It’s 5:02 pm on Saturday August 26, and I’m sitting on Club Canary behind Millwall’s North Stand with a half hour wait to get away from the latest scene of away capitulation.
This is not going to be my best article, because I’m equal parts disappointed, livid and frustrated, so apologies in advance. I’m as dejected and deflated as I’ve been for a long time.
Fans are angry. Some are childish “it’s 4-0 so I get to shout aggressively because I’m at Millwall and I want to feel like a geezer” angry. The majority are gritted-teeth-mumbling, bitterly-disappointed angry. Many from both sides are questioning whether Daniel Farke and Stuart Webber are competent.
Tactically we were beaten by a newly promoted Millwall team in the same manner that Huddersfield beat us at Carrow Road last season. We weren’t passed off the pitch. We weren’t undone by a couple of moments of attacking brilliance or a miracle shot out of the blue. We were undone by big strong attackers dominating the space between the defence and midfield and winning EVERYTHING in the air in our defensive third. We were bullied into mistakes, just as Wells, Kachunga, and Van Le Parre did last season, although this time by much less skilled players.
Our personnel may have changed but that soft centre remains, and it was as bad today as it has been in a long while.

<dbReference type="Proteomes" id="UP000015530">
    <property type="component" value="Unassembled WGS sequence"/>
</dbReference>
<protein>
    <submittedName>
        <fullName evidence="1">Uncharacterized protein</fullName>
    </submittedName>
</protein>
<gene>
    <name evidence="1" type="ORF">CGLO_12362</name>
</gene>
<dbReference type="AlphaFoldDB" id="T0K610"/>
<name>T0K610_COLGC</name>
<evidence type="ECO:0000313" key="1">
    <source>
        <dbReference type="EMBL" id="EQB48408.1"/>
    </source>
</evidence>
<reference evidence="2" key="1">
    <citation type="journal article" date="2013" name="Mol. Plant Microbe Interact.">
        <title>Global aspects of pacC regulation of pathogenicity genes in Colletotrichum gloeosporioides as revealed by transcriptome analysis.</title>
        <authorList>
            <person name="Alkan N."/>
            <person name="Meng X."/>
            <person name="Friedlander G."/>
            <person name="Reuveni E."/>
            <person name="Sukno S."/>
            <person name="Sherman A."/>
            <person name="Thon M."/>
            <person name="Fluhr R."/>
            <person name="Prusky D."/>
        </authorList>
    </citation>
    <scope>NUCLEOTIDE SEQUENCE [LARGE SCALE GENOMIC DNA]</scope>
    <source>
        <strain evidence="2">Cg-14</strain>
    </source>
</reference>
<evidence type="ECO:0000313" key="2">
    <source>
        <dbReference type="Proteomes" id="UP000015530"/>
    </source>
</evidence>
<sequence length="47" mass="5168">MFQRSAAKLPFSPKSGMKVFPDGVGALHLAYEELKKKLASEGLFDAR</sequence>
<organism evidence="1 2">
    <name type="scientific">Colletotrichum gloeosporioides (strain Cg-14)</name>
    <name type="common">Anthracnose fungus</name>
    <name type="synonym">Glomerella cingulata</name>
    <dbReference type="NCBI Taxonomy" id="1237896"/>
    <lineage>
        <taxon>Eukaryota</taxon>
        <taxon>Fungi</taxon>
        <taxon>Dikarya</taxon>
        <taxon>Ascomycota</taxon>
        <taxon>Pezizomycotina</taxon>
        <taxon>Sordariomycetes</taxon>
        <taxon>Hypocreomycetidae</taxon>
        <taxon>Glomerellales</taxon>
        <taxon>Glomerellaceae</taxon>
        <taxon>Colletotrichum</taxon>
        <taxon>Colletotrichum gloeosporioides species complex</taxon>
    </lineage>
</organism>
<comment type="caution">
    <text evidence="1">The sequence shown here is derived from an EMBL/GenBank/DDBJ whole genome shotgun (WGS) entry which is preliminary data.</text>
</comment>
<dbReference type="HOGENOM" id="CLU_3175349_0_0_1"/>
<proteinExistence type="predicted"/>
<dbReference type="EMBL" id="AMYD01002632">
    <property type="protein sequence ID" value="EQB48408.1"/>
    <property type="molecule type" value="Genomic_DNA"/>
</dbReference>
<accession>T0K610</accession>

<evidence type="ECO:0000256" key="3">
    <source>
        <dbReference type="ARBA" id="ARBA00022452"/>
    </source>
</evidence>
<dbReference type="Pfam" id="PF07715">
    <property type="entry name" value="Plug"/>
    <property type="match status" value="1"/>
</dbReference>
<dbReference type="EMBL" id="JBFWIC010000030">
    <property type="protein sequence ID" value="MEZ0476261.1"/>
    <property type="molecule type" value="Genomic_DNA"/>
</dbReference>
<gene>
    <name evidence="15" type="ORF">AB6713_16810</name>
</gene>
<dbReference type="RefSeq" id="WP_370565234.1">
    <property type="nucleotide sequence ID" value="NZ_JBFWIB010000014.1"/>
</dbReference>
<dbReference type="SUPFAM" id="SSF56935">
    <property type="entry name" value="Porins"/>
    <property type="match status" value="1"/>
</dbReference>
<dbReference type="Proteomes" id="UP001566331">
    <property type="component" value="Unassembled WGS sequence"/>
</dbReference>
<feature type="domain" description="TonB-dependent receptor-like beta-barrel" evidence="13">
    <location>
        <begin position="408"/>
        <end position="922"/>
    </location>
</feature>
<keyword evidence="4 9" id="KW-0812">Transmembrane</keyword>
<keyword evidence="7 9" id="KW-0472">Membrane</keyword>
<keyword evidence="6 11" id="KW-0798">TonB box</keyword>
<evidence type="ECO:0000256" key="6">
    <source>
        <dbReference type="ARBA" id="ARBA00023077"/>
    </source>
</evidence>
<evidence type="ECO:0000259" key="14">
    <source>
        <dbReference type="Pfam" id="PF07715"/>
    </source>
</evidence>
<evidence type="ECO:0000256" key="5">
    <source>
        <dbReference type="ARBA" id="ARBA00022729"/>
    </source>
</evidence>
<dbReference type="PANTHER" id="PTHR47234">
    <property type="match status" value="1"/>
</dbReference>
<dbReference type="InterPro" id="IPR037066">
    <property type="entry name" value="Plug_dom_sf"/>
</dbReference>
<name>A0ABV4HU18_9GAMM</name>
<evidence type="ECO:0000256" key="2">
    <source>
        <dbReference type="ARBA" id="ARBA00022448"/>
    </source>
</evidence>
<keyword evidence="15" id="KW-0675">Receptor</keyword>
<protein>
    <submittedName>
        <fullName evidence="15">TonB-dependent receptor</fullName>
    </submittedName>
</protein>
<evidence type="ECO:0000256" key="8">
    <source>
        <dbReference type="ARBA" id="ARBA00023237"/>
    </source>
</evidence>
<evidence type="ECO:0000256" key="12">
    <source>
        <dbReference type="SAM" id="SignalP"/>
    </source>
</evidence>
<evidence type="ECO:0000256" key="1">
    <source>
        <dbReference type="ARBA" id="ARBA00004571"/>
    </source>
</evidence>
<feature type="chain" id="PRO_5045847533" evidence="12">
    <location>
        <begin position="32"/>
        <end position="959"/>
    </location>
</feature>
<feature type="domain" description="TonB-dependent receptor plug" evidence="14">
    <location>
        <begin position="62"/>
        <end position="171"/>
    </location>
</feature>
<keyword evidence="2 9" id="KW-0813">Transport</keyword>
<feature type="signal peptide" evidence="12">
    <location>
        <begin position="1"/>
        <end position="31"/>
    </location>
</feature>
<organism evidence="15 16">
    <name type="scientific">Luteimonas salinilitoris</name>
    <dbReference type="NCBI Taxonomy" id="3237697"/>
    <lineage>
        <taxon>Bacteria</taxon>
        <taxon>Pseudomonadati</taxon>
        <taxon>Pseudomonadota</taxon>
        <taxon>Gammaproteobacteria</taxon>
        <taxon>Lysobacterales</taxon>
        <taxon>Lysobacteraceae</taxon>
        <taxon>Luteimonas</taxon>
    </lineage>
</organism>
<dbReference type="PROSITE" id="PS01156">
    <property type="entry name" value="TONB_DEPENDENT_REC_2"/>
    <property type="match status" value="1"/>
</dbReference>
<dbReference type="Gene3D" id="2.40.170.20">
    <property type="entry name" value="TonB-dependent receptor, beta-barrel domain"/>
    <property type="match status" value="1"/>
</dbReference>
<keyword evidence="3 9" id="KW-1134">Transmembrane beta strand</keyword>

I won’t go into each goal individually, but needless to say our defence is an absolute mess. Total shambles. I honestly couldn’t tell you if we were man-marking or trying to play zonal today. And I’d be shocked if any of our players could tell you either. In the first half Franke and Martin played so far apart that at times they were in different postcodes. It was only due to some industrious scampering by Reed, filling in the wide-open savannah at the edge of our box that we weren’t exposed even more.
Millwall, with an old-fashioned front two of Morison and Gregory didn’t have to do anything special. They just found one of them near goal, and the other one ran off them, predicting the flick on, knock-down or pass. And it worked, time and time again; because whichever centre-half wasn’t attacking the first ball had all the intelligence and anticipatory powers of a toddler playing hide-and-seek by sitting still and ducking behind their own hands.
They didn’t look for the space where the danger would be after the flick-on. They didn’t mark another man. They just stood there, like a dog confused by its own flatulence, while a football match happened around them. Zimmermann looked much better after he came on but he could scarcely have looked more inept than the utter carnage that had gone before him. It really was that bad.
In attack, certainly in the first half, we carried a threat. But it increasingly appears that this threat is coming not from our style, but from the snippets of class coming from individuals. Players like Murphy and Hoolahan who would create a chance here and there regardless of who they were playing with or against because they’re simply good players.
The slow build-up looks devoid of spark. All-too-often we get into the final third, and then fail to penetrate a defence that’s had ample time to get into place and is more organised than ours (which to be fair is a title that could be owned by a primary school). But we’re still getting a little bit of joy.